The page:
Monday, October 12, 2009

Budgeting by trial and error (rates)?

As I was looking at the Behavioral Health Division (BHD) numbers in Scott Walker's proposed budget it raised several important concerns. On Friday I addressed one of those by showing that Walker's plan to privatize Targeted Case Management (TCM) and the Community Support Program (CSP) would actually cost the county more. As I was looking at the data, a more fundamental concern quickly appeared. There appears to be a significant disconnect between the original BHD budget that was submitted to Walker and what ended up in his own proposed budget.

When you look at the BHD budget it suggests that privatizing two programs would save $637,289. They appear to have arrived at this figure by considering salaries only. In Walker's budget he suggests less savings ($593,390) and he has added "fringe savings" to the equation. Exactly how can these two budgets within the same administration regarding the same division and the same programs be so fundamentally different? Those differences can't help but make you wonder about the accuracy and conclusions of both budgets.

Naturally I don't consider myself an expert on the minutia of this specific subject, so initially I assumed that I might be missing some unspecified detail that explains the disconnect between the two budgets. But after reading an analysis by a person that is an expert on the BHD and on these programs in particular, I felt that my original concern was in fact warranted. That analysis was presented to the County Board last week, and makes the following observation on this matter:

Based on the Milwaukee County Executive's budget, 56% of the total salary cost was added onto the salaries to come up to numbers reported in the budget. When you look at the reported savings of $593,390.00 and reduce it accordingly to see the salary costs, the salary savings for the Milwaukee County Executive's budget is $380,378.00.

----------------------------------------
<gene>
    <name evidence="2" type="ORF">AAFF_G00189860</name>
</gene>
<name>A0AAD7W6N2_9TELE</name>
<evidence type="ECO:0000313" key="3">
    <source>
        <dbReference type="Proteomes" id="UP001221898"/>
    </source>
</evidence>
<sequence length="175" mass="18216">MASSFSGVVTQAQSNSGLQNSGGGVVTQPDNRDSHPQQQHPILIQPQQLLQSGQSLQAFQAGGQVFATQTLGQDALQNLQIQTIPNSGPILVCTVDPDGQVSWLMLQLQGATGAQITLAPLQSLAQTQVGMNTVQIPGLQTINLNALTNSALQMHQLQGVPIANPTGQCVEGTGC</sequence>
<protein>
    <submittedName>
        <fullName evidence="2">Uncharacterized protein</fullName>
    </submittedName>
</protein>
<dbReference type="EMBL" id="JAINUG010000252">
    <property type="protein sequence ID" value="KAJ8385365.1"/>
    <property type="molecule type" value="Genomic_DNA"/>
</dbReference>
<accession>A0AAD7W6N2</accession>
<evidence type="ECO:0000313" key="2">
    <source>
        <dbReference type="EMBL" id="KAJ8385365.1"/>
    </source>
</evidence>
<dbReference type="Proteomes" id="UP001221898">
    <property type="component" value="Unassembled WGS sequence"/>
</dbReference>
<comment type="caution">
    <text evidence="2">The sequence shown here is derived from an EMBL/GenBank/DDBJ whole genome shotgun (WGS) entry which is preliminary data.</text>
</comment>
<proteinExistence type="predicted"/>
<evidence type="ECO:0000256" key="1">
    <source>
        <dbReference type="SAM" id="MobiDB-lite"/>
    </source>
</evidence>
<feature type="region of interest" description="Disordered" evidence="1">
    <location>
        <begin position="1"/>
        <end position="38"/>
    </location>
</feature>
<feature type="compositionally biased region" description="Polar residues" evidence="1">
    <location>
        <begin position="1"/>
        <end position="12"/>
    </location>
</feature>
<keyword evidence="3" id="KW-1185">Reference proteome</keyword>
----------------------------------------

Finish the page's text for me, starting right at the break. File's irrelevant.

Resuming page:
The reason this is important is that in the first budget submitted by BHD reported that the salary savings alone would be $637,289.00 for 2010. However, now in the Milwaukee County Executive's budget the salary savings is $380,378.00 a difference of $256,911.00 or more significantly, a 67.5% error rate between the two budgets.

Not only do the original BHD and Walker budgets have fundamental differences but there is also a whopping 67.5% error rate between the two? Exactly how are we supposed to trust the claims of two budgets for the same division that say such drastically different things? How can anyone make an informed decision based on this apparent disconnect? Someone may want to explain this difference or the Walker Administration should go back to the drawing board and come back with numbers that don't conflict from within his own administration. That would be more preferable than trying to rely on something that appears to be suspect. It really makes you wonder if people down there are just making it up as they go along. I have heard of doing things by trial and error, but I have never heard of sound budgeting by trial and a massive error rate.


Anonymous said...

While in no way coming to the defense of County Executive Walker’s budget, I must point out that if the “. . . analysis by a person that is an expert on the BHD and on these programs in particular . . .” referred to was written by a BHD employee whose initials are “DH”, then that report is not worth the paper it’s printed on.

I will stipulate that DH may be an excellent clinician, but DH lacks even a basic understanding of the fundamentals of budgeting. DH’s skills in understanding and applying the principles of cost allocation methodology are even more suspect.

DH also buys into that old bromide that “there are too many managers” and that getting rid of this perceived excess will solve all BHD’s problems. What DH appears to fail to comprehend is that just because a given County employee is not represented by a union does not mean that employee is a “manager”. Many non-represented employees work in direct support roles for management, and are thus “front-line” workers of a different sort.

Any fiscal analysis DH provides is nothing short of fiction and cannot be relied upon for planning purposes.

Cory Liebmann said...

well, you obviously have some strong opinions about the person that you are talking about, but I'm not going to address them. i think it is more productive to talk about the facts and/or assertions involved in this blog posting. for example: there appears to be a disconnect between the two there or isn't there and why? if there isn't then what am i missing here?

The "manager/not manager" thing is not something that I brought up here or in any other blog posting as far as I can remember. so there isn't much that i can say about that specific issue.